With corporate responsibility gaining traction around the world, more and more business leaders are considering the ethical dimensions of management. Among global scholars, pension funding is one of the hot-button topics under review.
Employee pension schemes are common in the U.S. and might soon expand in Europe, where governments are considering hybrid models to solve the troubling tensions in public systems.
At its core, pension funding holds significant ethical weight – after all, how firms fund their pension schemes directly impacts the future well-being of their employees. My recent research delved deeper into this issue, especially as it relates to family firms as the primary driver of global economic wealth.
In light of their socioemotional ties, do family-owned businesses act more ethically vis-à-vis employee pension funds?
This is one question our study aimed to discover.
Pension underfunding and family firms
Beyond the end-all of financial profit, family businesses are staunch defenders of creating socioemotional wealth (SEW), encapsulated by non-financial values like reputation and enduring familial governance.
For family firms, the decision to underfund the employee pension scheme would pose an ethical dilemma, and potentially undermine their esteemed standing and deep-rooted affiliations with employees and the wider community.
Indeed, the short-term advantages of pension underfunding, such as low-cost financing by circumventing resources, pale in comparison with the resultant adverse repercussions.
Three potential mitigating factors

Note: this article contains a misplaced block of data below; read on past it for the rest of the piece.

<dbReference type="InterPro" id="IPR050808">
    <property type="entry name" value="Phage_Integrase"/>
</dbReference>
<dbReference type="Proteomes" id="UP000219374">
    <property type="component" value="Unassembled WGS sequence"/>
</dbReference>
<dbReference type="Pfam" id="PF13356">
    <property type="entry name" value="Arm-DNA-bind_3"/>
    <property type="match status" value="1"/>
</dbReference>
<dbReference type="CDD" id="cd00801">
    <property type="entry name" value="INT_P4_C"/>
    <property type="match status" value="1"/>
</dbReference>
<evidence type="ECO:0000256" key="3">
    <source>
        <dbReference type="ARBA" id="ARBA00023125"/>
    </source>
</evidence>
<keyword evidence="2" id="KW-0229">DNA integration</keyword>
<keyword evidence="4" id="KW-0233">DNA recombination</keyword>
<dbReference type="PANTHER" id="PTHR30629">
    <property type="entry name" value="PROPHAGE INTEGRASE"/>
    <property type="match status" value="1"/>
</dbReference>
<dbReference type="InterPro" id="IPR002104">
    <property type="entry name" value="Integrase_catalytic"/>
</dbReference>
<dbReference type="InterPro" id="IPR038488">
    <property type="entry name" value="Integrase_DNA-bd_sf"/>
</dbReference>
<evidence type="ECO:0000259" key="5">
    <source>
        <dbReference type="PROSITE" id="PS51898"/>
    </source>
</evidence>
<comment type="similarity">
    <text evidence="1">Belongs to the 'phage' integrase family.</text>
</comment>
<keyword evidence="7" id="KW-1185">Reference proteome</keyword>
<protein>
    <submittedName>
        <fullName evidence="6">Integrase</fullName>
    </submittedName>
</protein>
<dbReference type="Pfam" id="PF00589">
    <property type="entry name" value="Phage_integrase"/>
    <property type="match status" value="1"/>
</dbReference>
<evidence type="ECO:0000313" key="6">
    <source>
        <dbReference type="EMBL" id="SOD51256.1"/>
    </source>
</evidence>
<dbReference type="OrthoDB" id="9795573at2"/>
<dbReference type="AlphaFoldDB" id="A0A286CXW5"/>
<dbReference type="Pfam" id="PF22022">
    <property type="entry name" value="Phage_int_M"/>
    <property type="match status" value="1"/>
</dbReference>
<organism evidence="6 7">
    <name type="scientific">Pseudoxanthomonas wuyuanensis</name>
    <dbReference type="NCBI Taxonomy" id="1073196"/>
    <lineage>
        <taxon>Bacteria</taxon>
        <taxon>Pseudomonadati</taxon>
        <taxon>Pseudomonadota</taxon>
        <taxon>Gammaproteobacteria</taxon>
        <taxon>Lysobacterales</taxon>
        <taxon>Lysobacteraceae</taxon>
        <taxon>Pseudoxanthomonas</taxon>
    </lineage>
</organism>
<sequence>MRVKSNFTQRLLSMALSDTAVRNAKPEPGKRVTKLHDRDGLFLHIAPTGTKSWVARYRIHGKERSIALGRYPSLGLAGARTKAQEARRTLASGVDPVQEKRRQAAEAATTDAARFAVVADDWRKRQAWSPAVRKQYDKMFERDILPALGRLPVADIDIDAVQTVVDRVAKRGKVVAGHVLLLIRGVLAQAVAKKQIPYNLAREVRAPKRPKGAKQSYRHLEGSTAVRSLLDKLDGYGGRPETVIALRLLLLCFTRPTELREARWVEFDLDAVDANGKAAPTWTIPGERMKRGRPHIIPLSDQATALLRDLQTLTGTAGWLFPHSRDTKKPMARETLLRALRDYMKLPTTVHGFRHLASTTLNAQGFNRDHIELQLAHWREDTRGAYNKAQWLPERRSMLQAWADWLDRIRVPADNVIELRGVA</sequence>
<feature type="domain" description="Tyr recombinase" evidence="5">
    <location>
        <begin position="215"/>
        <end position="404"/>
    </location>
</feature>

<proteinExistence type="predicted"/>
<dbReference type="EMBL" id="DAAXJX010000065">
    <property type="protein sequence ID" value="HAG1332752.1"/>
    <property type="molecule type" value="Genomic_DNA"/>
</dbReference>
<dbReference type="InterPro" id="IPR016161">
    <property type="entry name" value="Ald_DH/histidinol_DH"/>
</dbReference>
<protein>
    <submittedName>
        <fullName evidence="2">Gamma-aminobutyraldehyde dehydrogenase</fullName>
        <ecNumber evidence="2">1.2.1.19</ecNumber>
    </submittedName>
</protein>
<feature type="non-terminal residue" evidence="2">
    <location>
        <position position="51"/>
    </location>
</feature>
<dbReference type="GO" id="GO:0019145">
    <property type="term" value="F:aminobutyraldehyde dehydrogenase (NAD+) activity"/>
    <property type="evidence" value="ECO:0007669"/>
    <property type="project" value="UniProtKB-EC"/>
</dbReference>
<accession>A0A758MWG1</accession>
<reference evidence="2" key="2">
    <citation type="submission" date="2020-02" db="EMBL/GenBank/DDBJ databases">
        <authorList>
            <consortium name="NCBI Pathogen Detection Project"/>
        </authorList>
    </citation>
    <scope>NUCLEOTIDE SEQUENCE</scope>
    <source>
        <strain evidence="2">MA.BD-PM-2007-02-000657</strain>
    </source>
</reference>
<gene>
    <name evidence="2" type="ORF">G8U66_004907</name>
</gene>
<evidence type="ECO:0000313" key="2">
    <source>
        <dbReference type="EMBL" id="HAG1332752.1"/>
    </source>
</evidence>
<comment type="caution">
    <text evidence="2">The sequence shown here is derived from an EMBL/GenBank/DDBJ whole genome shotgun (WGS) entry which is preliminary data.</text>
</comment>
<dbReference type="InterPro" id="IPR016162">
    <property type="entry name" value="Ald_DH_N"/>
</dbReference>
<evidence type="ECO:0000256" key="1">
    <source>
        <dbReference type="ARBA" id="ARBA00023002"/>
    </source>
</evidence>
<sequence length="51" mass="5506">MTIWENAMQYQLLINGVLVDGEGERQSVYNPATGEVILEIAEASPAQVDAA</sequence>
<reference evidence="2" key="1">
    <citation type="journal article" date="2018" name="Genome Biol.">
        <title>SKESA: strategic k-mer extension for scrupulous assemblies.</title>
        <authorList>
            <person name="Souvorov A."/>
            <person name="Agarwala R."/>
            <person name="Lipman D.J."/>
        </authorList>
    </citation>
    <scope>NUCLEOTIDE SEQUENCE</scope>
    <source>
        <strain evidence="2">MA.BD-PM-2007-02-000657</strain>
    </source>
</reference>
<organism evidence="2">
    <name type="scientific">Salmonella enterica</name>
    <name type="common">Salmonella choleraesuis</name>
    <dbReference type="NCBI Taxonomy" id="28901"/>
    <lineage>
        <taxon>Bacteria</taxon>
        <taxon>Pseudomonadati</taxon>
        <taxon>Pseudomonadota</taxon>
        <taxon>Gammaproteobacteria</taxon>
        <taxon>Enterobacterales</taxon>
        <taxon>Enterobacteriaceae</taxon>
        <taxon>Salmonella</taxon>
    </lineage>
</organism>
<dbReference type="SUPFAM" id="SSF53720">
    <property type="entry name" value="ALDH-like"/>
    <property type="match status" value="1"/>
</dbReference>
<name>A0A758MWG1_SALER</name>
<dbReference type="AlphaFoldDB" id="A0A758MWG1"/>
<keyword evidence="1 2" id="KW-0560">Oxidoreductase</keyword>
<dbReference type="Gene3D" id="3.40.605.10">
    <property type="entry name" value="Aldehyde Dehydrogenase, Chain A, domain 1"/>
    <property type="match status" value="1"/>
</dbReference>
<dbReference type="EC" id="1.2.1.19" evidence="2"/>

Within this framework, our study suggests that family-centric businesses are less inclined to underfund pensions in light of their reputational risks, while integrating three mitigating factors into the equation:
1 – Financial turbulence
Under financial duress, family firms perceive risks for both their emotional wealth and their long-term sustainability. These circumstances might increase the likelihood of pension underfunding, thus diluting the effect of our core hypothesis.
2 – Generational stage
Evidence suggests intergenerational differences in terms of family members’ management approach and personal identification with the firm, whereby first-generation members feel more personally exposed and connected to the firm compared to subsequent generations.
Under this construct, first-generation leaders might be more ethically inclined and attentive to ethical pension funding, with a tapering-off effect in later generations.
3 – Eponymous family firms: the power of a name
Names hold significant meaning in all social domains, and the business arena is no exception. In the realm of family business, companies that bear the name of their family owners create a direct association with the family and the brand, making eponymous family firms less likely to underfund pensions.
Driven by SEW, family firms generally align with employee interests, especially with regard to pension underfunding. Among the family firms included in our study, they prioritized preserving their family’s reputation and adhering to ethical standards.
Surprisingly, pension underfunding levels were not influenced by financial distress, implying that family firms continue to follow their ethical compass even in times of turbulence.
Lastly, as hypothesized, later-generation leaders and non-eponymous firms were found to be less cautious about pension underfunding, possibly because of weaker personal ties to the firm’s foundation and reputation.
Family firms have unique emotional ties to their business, yet our study shows, they are not immune to the common challenges and pressures faced by their non-family counterparts.
At the same time, our conclusions should serve as a reminder for family firms to ensure the ethical management of their employee pension schemes and their transcendence across generations.